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Archive: September, 2009

POSTED: Wednesday, September 16, 2009, 10:02 AM

So, I wrote this little end of summer essay right before the Labor Day weekend, and people really liked it. It had some thoughts about the summer, about my kids, about running on the Boardwalk, about memories of my parents, about how the coastline conjures up those memories, about the way people vacation when they come down the shore, and how living down here all the time doesn't always yield the same pleasures. It was a fairly random set of observations, some of which had been explored at various times on this blog. I banged it out in about seven minutes, not including the hours of rewriting the next morning, mostly because the psychic on Ocean City's boardwalk who earlier this summer had told a gay customer he was going to Hell, was unavailable for a season ending interview. (Here's Michael Miller's Press of Atlantic City story on the psychic.) I really wanted to write a story that began: Looking back on the summer, fortune teller blah blah blah. Get it? But as these things often go, the story you dash off at the last minute is often the one that resonates, while the one you work on for weeks lands with an awkward silence.

So it worked out really well. People were literally stopping me on the Boardwalk and emailing me from all over to say how much it they liked it, how it evoked their own feelings about the Jersey shore. Jackpot, yes?  Except for one thing. In a valient attempt to draw some coherenence to the essay, which was organized basically as things that happened to me this summer plus things I've been thinking about, the very astute headline writer found an organizing thread: The shoobies had taught this local some lessons this summer. She called the essay: "Thanks Shoobies.  A Shore resident looks back on this longest of summers, with gratitude, not contempt, for faithful visitors." Nice.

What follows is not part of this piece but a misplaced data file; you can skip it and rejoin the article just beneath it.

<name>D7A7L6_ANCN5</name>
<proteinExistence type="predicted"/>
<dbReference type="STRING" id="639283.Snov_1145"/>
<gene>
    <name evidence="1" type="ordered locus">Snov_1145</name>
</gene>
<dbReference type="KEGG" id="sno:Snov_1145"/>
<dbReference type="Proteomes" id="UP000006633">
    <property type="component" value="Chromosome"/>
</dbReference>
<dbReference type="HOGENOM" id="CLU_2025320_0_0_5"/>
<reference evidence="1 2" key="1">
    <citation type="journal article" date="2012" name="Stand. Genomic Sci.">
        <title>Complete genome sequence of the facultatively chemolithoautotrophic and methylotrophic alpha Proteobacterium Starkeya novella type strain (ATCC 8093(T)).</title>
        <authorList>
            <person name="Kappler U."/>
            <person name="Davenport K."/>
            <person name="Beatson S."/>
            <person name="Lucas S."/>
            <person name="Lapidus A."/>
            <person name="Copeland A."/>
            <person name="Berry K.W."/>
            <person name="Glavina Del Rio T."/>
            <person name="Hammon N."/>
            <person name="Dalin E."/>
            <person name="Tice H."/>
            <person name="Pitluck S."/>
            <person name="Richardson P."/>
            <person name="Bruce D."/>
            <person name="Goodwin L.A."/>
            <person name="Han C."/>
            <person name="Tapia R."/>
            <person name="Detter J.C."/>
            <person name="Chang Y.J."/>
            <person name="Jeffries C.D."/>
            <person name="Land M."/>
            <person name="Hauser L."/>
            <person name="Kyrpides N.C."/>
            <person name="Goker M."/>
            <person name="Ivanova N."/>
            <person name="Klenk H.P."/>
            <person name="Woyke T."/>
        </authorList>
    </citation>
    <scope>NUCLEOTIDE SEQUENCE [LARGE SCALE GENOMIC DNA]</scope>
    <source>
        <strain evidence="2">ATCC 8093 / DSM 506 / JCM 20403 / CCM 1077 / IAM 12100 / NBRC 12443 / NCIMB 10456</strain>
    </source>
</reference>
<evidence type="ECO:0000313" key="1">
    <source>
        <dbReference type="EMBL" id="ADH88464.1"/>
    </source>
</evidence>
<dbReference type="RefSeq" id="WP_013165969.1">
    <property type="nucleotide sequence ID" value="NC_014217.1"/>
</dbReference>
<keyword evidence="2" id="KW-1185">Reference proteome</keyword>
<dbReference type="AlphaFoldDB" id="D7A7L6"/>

Amy Rosenberg @ 10:02 AM  Permalink | 0 comments
About this blog

Inquirer staff writer Amy S. Rosenberg has covered Philly police, city neighborhoods, Ed Rendell as mayor, the Jersey shore, Atlantic City, Miss America and the psychology of Eagles fans. She moved to Ventnor on July 3, 1995, which makes her a local, but not really.

Inquirer Staff Writer Jacqueline L. Urgo has spent every summer of her life at the Jersey Shore, and has lived there year-round for nearly 30 years, even fulfilling one of her bucket list dreams by once living in a house by the sea.

Since 1990, she has covered the waterfront for The Inquirer — from the Atlantic to the Delaware Bay shore — and some of the mainland in between. Along the way, she amassed an encyclopedic knowledge of this tear-it-down-and-build-it-back-up region, delving into the history and the hype of a place with a lot of unexpected stories to tell.

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